With everything in life becoming instantaneous, multinational restaurant aggregator Zomato has decided they don’t want to be left behind. If you are craving something, Zomato has now decided they want you to have it within 10 minutes and nothing less than that. While the move is impressive to some, critics say there are loopholes in the plan. We discuss the 10-minute food delivery strategy and whether with the Indian traffic snarls, this is a wise practical option.
What Zomato plans
In a statement made on Twitter, Founder Deepinder Goyal said that food deliveries were now going to be done within 10 minutes, adding that this new strategy wouldn’t be aimed at putting more pressure on the drivers.
The Founder then went on to explain why the food platform had come up with this strategy. “Customers are increasingly demanding quicker answers to their needs. They don’t want to plan, and they don’t want to wait. In fact, sorting restaurants by fastest delivery time is one of the most used features on the Zomato app. I started feeling that the 30-minute average delivery time by Zomato is too slow, and will soon have to become obsolete. If we don’t make it obsolete, someone else will.”
How will 10-minute food deliveries be achieved by Zomato?
While the reasoning is fair, the question is if the strategy is practical considering India and its roads and the vast demand that Zomato has. Will it work? In an article to Scroll, Yugal Joshi, a partner at consultancy Everest Group says “Unlike grocery, food as a category has a better chance to succeed in the 10-minute delivery format. People may not want to plan for food the way they can for groceries. They may want to order things on the fly. Still, these are edge cases.”
So, onto the game plan that Zomato has come up with. In high demand neighbourhoods, there will be finishing stations in place which will house bestseller items. The bestseller list will be based on two factors, which is demand predictability and hyperlocal preferences.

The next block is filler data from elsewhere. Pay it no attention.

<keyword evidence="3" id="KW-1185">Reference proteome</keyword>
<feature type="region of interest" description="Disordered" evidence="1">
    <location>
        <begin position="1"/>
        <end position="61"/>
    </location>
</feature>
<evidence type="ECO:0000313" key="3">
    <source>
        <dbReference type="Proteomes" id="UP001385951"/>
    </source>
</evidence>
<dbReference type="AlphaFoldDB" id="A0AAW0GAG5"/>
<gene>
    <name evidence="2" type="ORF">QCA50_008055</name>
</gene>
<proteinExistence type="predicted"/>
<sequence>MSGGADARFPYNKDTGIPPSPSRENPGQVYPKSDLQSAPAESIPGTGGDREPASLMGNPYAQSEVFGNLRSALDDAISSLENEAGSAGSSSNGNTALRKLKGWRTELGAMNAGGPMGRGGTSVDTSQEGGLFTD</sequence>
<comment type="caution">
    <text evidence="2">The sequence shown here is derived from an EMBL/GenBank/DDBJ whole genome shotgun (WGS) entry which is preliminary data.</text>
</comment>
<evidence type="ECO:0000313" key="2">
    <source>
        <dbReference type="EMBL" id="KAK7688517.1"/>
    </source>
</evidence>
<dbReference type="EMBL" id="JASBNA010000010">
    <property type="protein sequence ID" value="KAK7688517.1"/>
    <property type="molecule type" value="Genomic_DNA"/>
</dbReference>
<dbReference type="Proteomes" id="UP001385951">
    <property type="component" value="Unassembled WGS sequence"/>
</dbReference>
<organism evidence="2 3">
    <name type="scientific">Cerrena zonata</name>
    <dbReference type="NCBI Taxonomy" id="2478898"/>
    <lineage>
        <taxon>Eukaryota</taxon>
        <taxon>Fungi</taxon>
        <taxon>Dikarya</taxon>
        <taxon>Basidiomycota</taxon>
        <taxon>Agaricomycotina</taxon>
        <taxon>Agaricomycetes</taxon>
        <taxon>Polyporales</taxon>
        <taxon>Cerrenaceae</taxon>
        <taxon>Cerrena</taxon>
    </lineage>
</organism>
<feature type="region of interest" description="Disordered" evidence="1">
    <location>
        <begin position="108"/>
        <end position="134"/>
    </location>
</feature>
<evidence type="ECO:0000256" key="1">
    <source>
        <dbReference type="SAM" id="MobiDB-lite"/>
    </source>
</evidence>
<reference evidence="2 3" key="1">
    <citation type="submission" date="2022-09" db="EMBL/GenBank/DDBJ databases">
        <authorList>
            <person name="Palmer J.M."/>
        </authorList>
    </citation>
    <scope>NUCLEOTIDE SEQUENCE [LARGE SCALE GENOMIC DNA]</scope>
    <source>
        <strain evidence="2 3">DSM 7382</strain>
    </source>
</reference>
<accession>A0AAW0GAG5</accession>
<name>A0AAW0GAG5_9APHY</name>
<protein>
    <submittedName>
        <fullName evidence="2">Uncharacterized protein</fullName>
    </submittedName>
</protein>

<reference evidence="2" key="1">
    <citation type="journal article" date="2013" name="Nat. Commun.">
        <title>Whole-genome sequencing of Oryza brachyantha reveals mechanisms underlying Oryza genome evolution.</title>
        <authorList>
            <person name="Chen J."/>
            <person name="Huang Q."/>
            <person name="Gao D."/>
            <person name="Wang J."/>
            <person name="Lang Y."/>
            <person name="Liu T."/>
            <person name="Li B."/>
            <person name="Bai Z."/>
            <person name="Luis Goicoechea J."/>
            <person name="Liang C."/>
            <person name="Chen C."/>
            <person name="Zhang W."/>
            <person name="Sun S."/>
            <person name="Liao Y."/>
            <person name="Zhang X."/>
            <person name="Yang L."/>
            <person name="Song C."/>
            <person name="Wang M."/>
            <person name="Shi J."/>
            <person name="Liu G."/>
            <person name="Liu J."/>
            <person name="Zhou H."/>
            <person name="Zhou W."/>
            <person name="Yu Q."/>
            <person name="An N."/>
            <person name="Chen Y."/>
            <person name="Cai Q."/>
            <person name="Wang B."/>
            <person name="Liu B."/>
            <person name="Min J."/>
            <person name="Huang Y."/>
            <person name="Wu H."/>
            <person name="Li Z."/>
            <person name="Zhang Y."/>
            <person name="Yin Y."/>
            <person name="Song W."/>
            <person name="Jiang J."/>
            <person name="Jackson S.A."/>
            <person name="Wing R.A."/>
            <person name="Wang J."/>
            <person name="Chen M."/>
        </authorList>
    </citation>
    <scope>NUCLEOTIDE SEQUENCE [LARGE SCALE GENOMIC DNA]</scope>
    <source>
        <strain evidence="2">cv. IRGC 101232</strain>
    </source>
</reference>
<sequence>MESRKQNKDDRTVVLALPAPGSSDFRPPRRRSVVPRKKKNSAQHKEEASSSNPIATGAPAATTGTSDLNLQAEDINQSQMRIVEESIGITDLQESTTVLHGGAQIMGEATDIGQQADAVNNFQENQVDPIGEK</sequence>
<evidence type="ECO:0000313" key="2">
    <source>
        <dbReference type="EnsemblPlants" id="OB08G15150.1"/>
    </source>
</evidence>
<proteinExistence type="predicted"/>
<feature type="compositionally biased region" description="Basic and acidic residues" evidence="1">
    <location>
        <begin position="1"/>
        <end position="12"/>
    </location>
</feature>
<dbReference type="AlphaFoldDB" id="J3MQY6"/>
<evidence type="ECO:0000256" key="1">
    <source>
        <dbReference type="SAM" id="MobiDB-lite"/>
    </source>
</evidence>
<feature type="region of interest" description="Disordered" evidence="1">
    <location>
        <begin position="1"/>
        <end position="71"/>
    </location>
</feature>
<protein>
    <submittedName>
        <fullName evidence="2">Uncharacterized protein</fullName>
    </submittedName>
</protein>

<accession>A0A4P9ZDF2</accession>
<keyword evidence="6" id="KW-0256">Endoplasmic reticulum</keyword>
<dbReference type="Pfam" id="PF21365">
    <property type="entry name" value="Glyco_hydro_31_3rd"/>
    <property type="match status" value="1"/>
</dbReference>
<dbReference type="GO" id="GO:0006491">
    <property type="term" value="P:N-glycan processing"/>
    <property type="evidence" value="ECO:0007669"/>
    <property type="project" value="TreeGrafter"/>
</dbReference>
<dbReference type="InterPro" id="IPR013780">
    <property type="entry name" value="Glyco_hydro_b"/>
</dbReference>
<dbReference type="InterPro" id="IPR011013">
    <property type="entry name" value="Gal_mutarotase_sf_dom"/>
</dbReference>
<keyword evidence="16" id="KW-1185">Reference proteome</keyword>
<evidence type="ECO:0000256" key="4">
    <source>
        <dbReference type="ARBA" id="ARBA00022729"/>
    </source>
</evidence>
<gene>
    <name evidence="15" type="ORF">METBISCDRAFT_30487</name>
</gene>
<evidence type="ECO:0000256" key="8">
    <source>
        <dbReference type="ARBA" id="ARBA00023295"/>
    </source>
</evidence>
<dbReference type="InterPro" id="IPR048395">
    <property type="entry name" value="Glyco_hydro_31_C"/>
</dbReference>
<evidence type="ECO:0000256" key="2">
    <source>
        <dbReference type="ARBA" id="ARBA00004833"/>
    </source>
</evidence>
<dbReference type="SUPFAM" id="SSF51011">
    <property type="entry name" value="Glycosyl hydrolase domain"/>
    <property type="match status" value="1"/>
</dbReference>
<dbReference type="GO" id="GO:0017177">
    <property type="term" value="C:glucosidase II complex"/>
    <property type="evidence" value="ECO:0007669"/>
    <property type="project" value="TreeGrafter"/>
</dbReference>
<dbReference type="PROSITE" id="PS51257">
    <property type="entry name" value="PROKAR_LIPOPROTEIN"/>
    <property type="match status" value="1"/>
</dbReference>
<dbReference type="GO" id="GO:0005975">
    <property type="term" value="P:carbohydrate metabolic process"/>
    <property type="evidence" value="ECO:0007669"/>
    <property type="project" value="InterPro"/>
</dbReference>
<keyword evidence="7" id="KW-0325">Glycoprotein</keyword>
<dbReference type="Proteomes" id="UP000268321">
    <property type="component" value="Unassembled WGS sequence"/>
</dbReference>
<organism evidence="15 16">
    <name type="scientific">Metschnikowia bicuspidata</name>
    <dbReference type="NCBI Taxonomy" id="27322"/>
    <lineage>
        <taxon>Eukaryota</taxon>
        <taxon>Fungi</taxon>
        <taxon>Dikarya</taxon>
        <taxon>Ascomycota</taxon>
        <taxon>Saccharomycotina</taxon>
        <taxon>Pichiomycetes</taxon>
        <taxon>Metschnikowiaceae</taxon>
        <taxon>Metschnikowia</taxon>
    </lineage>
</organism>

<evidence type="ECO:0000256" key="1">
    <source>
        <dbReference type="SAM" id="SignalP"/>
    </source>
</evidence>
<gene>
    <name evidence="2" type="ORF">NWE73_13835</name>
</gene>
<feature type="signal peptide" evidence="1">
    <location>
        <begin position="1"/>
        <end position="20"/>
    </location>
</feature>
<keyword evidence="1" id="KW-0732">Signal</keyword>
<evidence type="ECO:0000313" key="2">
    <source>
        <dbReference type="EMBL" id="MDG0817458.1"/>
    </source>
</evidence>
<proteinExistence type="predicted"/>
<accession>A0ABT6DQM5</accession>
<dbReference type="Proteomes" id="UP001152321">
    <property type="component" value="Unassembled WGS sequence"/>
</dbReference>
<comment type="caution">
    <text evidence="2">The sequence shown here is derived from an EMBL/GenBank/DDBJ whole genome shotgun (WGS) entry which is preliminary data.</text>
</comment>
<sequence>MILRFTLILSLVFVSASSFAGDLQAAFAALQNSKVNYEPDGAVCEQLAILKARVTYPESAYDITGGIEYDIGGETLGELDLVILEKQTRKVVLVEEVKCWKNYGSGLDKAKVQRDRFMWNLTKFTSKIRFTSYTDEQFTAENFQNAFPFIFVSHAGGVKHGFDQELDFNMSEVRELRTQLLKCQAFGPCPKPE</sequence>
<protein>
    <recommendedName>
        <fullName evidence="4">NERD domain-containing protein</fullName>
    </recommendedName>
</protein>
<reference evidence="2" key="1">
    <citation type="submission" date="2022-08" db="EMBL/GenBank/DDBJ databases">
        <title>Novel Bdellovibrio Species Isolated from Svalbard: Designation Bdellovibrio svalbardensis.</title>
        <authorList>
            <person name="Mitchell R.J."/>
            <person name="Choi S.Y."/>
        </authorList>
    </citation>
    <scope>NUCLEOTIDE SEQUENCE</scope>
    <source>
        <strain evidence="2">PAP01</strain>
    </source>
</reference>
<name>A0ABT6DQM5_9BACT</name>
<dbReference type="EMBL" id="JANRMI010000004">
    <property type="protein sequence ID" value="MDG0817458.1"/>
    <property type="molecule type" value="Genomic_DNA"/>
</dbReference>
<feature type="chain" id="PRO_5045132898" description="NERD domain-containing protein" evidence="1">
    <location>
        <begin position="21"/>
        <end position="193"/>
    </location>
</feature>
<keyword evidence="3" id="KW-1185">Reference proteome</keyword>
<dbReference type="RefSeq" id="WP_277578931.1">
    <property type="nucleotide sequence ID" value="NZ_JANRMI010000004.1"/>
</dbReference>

This will make the chain move faster, according to Zomato thus enabling the platform to fulfil its 10-minute promise.
What if the 10-minute target isn’t met?
Twitter was ablaze with netizens concerned that delivery partners would be forced to bear the brunt of this new tactic. Author Suhel Seth took to Twitter to voice his concerns about the same. “The 10-minute delivery offer from @zomato is both dangerous and unnecessary: more than anything, it will endanger the lives of both riders as also people on roads and so something best avoided. No one is in such a rush or such an idiot to decide what to eat only 10 mins before!”
Other users also voiced the same concerns. One wrote “Please do not start this. This will be increased pressure for the restaurant and the delivery partner. We can wait for our food longer than 10 minutes. Please do not start this.”
Another agreed, saying “Yes, especially in cities like Mumbai, Bangalore which face traffic snarls, this doesn't sound practical.” The memes kept coming. A user wrote “Zomato announces 10-minute delivery Pretend wokes: Haw! So bad for drivers and will lead to lawless anarchy on roads. Sir/ma'am, before getting ignited, please read up dark stores, fulfilment intelligence, and order-routing. Please sit, it's the real world, not GTA V.”
Putting people’s fears to rest that if the 10-minute target wasn’t met, there would be consequences on the delivery partners, Deepinder Goyal said “Nor do we penalise delivery partners for late deliveries." He went on to clarify that road conditions were obviously a factor that would play a role in this strategy. "The delivery partners are not informed of the promised time of delivery. Time optimisation does not happen on the road, and does not put any lives at risk."
Has this instant food delivery service been tried before?
The Zomato promise of 10-minute deliveries does bring a sense of deja vu to some, as you may recall pizza chain Domino’s doing something along the same lines. Domino’s had a policy that said if the pizza wasn’t delivered within 30 minutes, you wouldn’t have to pay for it. In fact, the pizza chain then went on to reduce the delivery time from 30 minutes to 20 minutes by ensuring the number of kitchens was increased and that the preparation begins before an order is placed, thus giving enough buffer time. Whether Zomato’s model will work along the same lines is yet to be seen.
People are also concerned about the fact that this model could be replicated by major eCommerce giants and this would put undue pressure on the entire supply chain simply to be the fastest.